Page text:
50 More Random Acts of Kindness (That Can Be Done from Home)

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A while back, I posted 50 Random Acts of Kindness based on a list that my Facebook friends helped me compile. Then, I decided that I wanted to take on the challenge of doing 365 random acts of kindness this year.

50 More Random Acts of Kindness

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Now, I’ll just be completely honest and say I’m already behind, but the fact is, even if it only works out to 200-something RAOK, or 100-something, or only 50 or so, every random act of kindness makes the world a nicer place.

I knew that if I were going to come anywhere close to accomplishing my goal, many of the acts would have to be random acts of kindness that can be done from home – either for my family, for a neighbor, or for a friend or relative via phone or snail mail. In order to come up with more ideas than my feeble brain can manage, I turned to my Facebook friends again.

Random Acts of Kindness (That Can Be Done from Home)

Here’s what we came up with:

1. Mail a card to encourage a friend.

2. Remember a friend or relative’s birthday with an actual in-the-mail or in-person card, rather than just a “Happy Birthday” on Facebook (though that’s nice, too).

3. Send a recipe to a friend who loves something you cook but isn’t close enough to enjoy it in person.

4. Place your Amazon order through an online friend’s affiliate link.

5. Have pizza delivered to a friend.

6. Take a meal to a neighbor.

7. Call a friend just to see how she’s doing.

8. Call your mom. She misses you.

9. Pay a bill online for a friend who’s struggling financially.

10. Help a neighbor with yard work.

11. Pick up trash in the neighborhood.

12. Leave a baked treat in the mailbox for the mail carrier.

13. Shovel a path through the snow for neighbors and the mailman. (I live in Mississippi, so I’ll have to take y’all’s word on that one.)

14. Send an online gift card to a friend.

15. Send letters to our military overseas.

16. Make a lemonade or popsicle stand on a hot day and give the treats away for free.

17. Offer to walk the neighbor’s dog.

18. Send a thank-you note or letter of encouragement to a Sunday school teacher, pastor, trash collector, postal carrier, etc.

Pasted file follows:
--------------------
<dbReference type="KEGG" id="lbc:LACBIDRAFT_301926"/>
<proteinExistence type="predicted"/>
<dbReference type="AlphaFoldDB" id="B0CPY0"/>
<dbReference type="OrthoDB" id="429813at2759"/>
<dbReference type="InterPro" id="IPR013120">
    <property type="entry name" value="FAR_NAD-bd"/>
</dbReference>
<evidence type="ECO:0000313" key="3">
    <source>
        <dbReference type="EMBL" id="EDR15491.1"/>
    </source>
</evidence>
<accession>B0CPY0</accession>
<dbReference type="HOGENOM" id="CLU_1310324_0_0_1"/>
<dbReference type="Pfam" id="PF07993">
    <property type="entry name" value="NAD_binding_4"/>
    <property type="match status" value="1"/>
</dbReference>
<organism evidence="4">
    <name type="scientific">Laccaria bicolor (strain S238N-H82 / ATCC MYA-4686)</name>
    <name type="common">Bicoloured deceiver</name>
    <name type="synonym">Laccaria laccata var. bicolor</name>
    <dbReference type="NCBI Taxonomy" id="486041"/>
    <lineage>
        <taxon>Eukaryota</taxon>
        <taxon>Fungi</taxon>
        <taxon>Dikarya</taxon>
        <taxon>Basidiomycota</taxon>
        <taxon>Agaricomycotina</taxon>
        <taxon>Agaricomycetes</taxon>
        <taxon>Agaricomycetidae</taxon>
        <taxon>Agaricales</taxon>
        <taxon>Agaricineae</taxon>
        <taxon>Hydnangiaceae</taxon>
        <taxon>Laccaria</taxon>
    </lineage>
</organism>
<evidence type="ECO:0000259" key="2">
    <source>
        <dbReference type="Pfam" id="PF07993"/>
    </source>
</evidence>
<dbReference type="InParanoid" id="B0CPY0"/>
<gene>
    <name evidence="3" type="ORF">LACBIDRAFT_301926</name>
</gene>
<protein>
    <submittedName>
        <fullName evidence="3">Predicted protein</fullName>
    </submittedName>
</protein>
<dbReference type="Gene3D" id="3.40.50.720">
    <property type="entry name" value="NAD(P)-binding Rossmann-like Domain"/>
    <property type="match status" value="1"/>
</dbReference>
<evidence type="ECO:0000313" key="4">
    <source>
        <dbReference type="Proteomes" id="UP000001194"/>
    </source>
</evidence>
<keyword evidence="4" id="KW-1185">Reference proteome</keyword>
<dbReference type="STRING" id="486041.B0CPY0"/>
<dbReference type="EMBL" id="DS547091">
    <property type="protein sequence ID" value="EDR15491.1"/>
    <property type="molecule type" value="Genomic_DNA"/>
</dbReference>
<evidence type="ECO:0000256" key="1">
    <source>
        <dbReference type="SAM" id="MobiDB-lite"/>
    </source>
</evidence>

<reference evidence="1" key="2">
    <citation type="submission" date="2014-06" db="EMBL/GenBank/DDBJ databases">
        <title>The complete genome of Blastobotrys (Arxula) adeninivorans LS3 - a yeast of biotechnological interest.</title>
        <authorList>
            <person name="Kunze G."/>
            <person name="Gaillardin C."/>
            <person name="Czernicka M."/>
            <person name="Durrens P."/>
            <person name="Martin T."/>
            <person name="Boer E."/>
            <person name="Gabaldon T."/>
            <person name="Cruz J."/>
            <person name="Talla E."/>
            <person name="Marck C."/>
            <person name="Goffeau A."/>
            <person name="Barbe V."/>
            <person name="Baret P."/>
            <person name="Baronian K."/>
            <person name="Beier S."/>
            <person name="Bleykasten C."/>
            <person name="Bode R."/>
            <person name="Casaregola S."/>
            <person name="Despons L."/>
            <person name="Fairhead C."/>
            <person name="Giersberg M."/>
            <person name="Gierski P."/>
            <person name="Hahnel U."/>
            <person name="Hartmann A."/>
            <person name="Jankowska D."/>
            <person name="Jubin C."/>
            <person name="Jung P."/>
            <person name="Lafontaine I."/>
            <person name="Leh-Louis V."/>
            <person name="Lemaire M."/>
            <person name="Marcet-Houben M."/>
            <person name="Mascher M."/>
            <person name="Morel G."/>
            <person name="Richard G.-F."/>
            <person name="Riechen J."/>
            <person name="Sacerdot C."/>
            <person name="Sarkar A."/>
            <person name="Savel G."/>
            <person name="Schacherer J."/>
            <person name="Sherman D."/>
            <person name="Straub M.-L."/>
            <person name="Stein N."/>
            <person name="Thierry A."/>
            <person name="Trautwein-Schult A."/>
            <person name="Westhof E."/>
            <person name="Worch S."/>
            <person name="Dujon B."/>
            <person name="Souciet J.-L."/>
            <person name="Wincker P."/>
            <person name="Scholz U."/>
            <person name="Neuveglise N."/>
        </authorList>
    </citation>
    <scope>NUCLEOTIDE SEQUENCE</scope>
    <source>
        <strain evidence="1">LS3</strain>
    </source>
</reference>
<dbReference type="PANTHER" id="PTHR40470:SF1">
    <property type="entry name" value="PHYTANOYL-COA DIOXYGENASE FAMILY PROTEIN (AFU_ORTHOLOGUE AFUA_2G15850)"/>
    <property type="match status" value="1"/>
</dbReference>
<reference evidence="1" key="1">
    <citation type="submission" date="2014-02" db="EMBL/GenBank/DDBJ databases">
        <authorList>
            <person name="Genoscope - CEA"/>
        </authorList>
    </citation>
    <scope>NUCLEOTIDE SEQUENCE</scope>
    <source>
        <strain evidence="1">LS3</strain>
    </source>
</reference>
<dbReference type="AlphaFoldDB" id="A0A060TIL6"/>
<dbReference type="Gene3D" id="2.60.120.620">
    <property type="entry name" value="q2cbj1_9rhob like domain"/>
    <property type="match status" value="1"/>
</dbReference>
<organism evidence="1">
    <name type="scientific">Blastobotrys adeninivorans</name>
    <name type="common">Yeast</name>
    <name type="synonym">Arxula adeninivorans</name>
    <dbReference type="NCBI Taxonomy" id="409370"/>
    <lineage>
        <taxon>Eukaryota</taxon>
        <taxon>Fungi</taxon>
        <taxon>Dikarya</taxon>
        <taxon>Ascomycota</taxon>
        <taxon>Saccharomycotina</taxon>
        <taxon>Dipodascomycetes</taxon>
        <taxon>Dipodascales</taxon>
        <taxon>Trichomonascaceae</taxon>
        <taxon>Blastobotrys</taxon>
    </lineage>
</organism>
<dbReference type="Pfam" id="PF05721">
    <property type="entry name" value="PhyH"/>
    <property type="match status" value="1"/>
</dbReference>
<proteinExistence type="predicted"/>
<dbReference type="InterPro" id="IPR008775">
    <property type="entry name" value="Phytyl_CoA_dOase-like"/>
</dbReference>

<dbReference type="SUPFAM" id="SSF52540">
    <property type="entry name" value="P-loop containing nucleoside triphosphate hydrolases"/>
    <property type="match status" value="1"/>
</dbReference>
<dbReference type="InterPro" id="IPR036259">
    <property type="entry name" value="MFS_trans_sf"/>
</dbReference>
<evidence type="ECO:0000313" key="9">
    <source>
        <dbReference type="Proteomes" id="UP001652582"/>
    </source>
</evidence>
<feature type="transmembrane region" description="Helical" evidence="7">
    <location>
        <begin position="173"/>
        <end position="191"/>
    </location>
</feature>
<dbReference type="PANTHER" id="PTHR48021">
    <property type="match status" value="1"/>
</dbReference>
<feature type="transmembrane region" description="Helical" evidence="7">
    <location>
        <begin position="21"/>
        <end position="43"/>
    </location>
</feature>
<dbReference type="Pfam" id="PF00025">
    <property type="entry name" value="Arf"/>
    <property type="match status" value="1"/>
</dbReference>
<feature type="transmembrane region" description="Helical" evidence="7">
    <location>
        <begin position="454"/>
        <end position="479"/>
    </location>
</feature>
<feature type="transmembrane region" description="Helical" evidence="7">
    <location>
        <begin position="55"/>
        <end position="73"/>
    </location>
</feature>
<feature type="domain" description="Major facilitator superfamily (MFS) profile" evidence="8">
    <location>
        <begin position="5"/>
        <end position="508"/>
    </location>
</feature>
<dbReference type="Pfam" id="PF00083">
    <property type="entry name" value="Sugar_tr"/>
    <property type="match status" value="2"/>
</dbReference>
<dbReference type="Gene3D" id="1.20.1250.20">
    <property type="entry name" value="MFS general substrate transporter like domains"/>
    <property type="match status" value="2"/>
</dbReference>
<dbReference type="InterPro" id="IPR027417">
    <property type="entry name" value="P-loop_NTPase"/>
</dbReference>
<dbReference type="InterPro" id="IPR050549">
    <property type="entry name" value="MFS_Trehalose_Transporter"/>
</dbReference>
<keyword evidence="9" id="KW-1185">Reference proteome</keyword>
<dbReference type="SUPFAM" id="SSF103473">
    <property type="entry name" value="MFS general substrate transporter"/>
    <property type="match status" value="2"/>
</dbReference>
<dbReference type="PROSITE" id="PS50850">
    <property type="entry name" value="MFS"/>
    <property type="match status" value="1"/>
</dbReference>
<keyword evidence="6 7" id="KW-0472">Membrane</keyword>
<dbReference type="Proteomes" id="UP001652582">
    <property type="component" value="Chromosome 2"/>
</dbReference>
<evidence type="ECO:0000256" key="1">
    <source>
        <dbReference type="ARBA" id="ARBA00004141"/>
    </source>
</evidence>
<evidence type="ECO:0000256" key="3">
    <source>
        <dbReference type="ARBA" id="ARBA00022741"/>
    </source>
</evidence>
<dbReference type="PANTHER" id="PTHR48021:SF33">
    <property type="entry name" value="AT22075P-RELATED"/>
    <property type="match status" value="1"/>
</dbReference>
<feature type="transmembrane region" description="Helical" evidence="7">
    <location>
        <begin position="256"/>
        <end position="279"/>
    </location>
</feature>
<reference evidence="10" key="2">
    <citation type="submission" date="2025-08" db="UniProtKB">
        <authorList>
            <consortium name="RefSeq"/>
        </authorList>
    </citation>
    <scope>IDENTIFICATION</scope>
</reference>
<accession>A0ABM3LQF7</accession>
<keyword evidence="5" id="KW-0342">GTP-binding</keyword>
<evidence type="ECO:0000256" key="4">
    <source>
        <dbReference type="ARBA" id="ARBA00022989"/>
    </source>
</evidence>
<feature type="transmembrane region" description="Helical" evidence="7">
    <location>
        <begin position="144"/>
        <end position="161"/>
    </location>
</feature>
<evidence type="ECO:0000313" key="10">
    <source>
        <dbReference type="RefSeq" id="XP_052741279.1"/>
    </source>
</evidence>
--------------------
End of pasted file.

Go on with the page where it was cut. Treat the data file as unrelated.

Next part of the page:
19. Do a household chore that is normally your spouse’s or child’s responsibility.

20. Pray for someone, then, send them a note letting them know that you did.

21. Call your church and see if there are people who need to be sponsored for missions or youth trips.

22. See if your local animal shelter has an Amazon wish list (ours does) and order something that they need.

23. In the summer when you’re mowing your yard, mow your neighbor’s, too. (This goes for raking leaves in the fall.)

24. Clip coupons that you don’t need and donate them to someone who does…or save them until you go to the store and leave them beside the products that they’re for.

25. Make coupons for friends, relatives, or neighbors that can be turned in for a meal or an act of service.

26. When you’re preparing a meal, make extra and freeze it for when someone else may need it.

27. Fix a plate of leftovers for a single friend or neighbor – or a couple if you’ve got enough.

28. Order a magazine subscription for someone.

29. Leave an encouraging comment on a blogger’s blog or a friend’s Facebook page.

30. Donate online to an organization that you support – or that you’ve thought about supporting, but never have.

31. Make Dad’s return from work pleasant with a clean and quiet home and a family eager to see him.

32. Carry a neighbor’s newspaper to their front door.

33. Pick up overturned trashcans and/or return them to their rightful place.

34. If you use Paperback Swap, send a book to a friend or donate credits to send books to schools in need.

35. Save points-earning items (ex. Box Tops, soup labels, or Coke Points) for someone who uses them.

36. Send a care package to a military serviceperson overseas. Boxes and packing supplies can be sent to your door from the post office and you can pay for shipping online.

37. Respond to prayer requests on Twitter and Facebook. Stop what you’re doing and pray right then.

38. Mail a letter, kids’ art, or a video to grandparents who live far away.

39. If you’re the grandparent do this idea that I read a long time ago and have stored away for future reference: Buy a book for your grandkids. Then, record (video or audio) yourself reading it aloud. If you do audio, consider a little bell (like back in the good ol’ days) that lets the listener know when to turn the page. Send the book and the recording to your grandkids so you can read the story to them.

40. If you do #39, send a related craft or recipe with the book, along with directions and supplies.

41. Call the manager of a business you’ve patronized lately and compliment them on a job well done.